Not much of a story. I said I'd make a frame for that oil painting. Didn't have time to do so, anniversary came and went, we split a month later, two months after that I finally git it done.

    Doing my best to be the better person, and more over, be a man of my word.
    Had to do under the circumstances but GOOD for you Karl you are the better man for it.
    A Turn N Time
    Components for John Smith Organs and the Hobby Organ Builder

    Frog Pond Guitars


    Before you criticize someone, you should walk a mile in their shoes. That way, when you criticize them, you're a mile away and you have their shoes.

  8. #8
    Join Date
    Sep 2007
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    Uniquely Kool Karl Nice job on both parts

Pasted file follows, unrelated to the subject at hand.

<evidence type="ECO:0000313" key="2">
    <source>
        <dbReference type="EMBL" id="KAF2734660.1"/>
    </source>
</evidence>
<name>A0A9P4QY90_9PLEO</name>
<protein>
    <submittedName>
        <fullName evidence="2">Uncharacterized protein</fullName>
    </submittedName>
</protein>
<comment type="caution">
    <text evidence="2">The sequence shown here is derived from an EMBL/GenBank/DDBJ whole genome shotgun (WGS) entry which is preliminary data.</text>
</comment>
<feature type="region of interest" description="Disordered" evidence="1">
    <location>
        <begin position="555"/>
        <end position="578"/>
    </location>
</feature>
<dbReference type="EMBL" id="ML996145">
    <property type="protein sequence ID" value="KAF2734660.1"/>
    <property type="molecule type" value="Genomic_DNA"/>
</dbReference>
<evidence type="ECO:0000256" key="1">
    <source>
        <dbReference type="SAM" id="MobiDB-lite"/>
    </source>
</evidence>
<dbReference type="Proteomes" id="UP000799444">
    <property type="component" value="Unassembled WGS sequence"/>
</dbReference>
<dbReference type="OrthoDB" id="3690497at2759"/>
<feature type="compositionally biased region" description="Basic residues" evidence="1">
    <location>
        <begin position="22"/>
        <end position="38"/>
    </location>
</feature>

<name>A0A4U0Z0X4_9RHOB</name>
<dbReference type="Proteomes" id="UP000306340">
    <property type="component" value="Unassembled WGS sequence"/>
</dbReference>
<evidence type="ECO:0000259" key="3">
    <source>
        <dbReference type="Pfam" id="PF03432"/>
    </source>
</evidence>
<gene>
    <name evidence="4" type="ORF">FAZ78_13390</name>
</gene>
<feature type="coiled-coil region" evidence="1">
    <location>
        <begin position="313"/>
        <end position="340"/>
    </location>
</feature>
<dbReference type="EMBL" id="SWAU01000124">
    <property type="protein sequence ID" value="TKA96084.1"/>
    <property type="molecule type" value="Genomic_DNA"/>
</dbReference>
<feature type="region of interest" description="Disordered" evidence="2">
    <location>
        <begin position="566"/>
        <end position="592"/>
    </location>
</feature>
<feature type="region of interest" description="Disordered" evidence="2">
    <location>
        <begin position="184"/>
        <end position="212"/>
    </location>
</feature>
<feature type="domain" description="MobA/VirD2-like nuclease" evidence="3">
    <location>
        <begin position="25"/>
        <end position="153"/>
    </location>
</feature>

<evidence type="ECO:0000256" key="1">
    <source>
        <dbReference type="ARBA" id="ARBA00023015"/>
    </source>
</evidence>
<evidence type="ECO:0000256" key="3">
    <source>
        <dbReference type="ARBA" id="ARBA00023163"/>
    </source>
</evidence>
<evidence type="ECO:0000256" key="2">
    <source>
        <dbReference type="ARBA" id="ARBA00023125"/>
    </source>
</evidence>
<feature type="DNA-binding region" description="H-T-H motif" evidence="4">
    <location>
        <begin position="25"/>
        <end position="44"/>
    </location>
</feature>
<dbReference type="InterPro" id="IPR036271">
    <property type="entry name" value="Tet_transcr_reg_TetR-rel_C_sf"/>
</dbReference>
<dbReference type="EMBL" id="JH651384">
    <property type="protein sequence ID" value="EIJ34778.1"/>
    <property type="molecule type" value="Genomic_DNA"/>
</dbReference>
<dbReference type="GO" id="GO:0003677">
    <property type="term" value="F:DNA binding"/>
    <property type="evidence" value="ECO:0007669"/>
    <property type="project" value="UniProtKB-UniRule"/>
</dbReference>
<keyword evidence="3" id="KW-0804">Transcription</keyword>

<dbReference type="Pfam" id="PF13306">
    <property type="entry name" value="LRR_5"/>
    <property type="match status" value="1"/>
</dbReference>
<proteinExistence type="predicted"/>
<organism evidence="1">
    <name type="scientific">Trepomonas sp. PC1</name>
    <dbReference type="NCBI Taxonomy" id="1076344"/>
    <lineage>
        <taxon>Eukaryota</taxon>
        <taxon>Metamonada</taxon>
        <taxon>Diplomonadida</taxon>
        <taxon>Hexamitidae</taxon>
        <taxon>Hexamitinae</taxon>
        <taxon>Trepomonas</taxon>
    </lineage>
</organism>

9. #9
    Join Date
    Oct 2009
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    Quote Originally Posted by Don Baer View Post
    Now lets see If I were doing it I would assemble the frame, putting in the bow tie and then bevel the whole frame, Am I correct ?
    Don-

    Not exactly.

    -I squared and flatten the material. (honestly the first time I've ever really had to do that) Then tossed it through the planer, and ripped them to width.

    -I cut two rabbets in the back of the pieces. One to take the painting, the other to accept a small strip that got screwed in to hold the painting in.

    -I cut the bevel on the face in the tablesaw by cutting the piece's on edge. I just eyeballed the angle to get it approximately where I wanted it to fall. The tablesaw didn't make a full cut, but really close. I finished it off with a a couple of passes with a block plane.